Also, Sierra Club, Greenpeace, Earthjustice, Union of Concerned Scientists and others – some of these big greens – have leaned into this process called the Building Equity and Alignment Initiative, which is a collaboration between grassroots frontline community groups, big green organizations and foundations, where they’re all coming together to really talk explicitly about how we can change the way we’re doing this and how we can center anti-oppression work and real frontline community leadership in advancing this movement.

BETWEEN THE LINES: Also, Sierra Club, Greenpeace, Earthjustice, Union of Concerned Scientists and others – some of these big greens – have leaned into this process called the Building Equity and Alignment Initiative, which is a collaboration between grassroots frontline community groups, big green organizations and foundations, where they’re all coming together to really talk explicitly about how we can change the way we’re doing this and how we can center anti-oppression work and real frontline community leadership in advancing this movement.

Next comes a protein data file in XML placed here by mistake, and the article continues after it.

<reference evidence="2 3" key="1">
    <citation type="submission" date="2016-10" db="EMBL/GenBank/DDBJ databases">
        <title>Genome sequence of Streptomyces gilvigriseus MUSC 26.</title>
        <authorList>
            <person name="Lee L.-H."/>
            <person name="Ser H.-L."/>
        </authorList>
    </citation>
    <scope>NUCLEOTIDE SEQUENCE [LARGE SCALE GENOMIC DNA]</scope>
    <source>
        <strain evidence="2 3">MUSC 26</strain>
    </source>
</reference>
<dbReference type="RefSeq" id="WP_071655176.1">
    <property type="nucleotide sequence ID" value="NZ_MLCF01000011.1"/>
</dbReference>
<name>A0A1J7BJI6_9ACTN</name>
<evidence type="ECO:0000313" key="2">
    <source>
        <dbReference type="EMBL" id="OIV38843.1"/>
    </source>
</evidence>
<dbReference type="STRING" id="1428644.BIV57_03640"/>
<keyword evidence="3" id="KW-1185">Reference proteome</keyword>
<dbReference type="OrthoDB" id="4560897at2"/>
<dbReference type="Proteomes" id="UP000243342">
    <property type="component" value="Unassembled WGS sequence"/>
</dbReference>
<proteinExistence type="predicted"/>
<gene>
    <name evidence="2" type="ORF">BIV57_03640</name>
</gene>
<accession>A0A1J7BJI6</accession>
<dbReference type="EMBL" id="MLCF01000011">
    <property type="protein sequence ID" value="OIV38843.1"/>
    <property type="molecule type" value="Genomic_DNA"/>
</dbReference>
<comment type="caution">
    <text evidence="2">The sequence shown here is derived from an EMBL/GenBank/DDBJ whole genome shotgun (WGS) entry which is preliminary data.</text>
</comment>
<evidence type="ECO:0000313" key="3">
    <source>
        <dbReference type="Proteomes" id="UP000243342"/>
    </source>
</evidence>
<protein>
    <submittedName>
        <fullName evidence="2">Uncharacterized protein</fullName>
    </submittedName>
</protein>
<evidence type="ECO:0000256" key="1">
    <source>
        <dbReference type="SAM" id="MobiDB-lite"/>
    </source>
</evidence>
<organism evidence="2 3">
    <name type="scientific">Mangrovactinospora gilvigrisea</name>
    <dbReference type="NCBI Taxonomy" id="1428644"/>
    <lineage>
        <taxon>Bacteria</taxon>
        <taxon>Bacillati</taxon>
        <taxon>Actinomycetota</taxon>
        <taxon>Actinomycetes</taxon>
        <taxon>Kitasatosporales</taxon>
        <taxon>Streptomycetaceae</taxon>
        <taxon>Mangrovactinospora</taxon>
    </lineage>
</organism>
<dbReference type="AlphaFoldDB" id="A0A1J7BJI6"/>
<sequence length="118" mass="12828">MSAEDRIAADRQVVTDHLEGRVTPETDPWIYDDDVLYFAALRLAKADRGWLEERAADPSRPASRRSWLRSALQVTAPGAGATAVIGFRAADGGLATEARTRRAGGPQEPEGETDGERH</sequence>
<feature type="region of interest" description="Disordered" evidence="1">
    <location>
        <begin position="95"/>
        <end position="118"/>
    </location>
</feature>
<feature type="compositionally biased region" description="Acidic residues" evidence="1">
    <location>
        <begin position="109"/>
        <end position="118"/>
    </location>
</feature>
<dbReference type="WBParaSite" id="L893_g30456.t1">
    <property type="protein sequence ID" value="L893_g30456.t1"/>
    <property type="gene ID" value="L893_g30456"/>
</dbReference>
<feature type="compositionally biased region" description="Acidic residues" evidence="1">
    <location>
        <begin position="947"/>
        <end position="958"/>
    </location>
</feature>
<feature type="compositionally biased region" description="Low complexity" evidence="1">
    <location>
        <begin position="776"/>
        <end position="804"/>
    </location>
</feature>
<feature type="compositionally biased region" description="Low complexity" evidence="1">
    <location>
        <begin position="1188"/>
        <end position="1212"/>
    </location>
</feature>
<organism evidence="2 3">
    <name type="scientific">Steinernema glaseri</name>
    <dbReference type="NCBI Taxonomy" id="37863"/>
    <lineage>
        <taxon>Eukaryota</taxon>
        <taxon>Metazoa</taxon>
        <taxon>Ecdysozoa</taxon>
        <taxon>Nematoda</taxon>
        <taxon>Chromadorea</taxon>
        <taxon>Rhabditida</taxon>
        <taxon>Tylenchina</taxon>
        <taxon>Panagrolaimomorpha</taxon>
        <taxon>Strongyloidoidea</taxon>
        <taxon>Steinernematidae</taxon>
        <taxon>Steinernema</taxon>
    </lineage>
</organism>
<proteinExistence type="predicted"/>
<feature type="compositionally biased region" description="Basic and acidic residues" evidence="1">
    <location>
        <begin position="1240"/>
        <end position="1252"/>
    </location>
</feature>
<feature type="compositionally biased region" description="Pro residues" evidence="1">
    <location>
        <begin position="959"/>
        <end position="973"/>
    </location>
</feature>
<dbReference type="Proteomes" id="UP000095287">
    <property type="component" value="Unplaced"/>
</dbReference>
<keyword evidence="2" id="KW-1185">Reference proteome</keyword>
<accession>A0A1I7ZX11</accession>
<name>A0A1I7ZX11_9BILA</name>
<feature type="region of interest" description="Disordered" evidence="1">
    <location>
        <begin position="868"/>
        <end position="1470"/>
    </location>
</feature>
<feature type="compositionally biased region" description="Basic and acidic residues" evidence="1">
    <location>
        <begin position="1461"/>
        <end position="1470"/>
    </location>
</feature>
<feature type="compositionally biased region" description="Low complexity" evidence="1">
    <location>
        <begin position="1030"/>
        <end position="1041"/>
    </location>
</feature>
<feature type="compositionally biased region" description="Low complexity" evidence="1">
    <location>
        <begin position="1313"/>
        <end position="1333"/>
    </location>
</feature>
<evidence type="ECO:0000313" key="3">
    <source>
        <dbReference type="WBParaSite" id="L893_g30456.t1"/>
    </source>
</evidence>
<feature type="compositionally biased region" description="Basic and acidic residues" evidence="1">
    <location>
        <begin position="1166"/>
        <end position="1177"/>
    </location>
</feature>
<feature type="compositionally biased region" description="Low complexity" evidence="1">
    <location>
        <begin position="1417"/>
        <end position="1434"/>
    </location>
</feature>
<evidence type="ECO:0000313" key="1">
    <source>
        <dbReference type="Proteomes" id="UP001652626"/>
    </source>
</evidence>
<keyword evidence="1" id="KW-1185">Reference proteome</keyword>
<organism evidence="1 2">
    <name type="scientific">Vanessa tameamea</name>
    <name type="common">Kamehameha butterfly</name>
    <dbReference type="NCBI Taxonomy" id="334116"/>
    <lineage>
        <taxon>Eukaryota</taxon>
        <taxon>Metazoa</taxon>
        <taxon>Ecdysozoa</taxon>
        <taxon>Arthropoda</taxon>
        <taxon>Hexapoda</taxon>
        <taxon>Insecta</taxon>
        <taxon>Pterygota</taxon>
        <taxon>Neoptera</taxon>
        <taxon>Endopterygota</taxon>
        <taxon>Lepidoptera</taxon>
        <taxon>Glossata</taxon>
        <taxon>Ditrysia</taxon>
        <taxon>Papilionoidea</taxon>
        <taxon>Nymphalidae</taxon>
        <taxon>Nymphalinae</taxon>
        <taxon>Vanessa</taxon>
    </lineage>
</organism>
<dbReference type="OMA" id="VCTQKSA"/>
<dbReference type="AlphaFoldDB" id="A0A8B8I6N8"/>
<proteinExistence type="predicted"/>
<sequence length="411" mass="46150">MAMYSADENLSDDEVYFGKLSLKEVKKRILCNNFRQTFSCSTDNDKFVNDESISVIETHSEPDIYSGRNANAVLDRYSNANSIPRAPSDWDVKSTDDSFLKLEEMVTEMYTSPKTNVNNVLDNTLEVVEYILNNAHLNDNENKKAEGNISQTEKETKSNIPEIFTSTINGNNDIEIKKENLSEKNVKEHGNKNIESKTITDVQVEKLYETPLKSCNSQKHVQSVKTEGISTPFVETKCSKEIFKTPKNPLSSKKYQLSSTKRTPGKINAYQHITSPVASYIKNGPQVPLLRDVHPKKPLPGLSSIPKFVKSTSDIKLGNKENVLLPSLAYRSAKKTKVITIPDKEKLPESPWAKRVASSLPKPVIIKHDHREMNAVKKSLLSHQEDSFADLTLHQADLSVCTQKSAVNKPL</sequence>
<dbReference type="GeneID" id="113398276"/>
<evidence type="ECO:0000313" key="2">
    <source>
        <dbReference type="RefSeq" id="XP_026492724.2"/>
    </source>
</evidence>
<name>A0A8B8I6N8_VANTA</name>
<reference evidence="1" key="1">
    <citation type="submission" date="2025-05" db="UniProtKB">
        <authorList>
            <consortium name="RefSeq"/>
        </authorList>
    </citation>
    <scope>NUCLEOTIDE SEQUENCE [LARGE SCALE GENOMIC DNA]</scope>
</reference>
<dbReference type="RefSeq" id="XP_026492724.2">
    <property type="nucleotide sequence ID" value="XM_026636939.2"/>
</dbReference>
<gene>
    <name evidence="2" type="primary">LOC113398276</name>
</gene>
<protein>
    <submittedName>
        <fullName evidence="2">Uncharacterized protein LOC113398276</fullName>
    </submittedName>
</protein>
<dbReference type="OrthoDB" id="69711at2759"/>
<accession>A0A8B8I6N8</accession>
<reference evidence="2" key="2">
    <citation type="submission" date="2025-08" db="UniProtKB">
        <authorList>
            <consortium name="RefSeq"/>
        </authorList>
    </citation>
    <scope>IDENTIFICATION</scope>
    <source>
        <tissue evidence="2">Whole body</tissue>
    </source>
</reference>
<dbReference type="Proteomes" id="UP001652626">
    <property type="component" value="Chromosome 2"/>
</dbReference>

For more information, visit the NAACP's Environmental and Climate Justice Program at naacp.org/programs/entry/climate-justice; NAACP Climate Justice Blog; NAACP ClimateJustice Initiative Toolkit.

Related Links: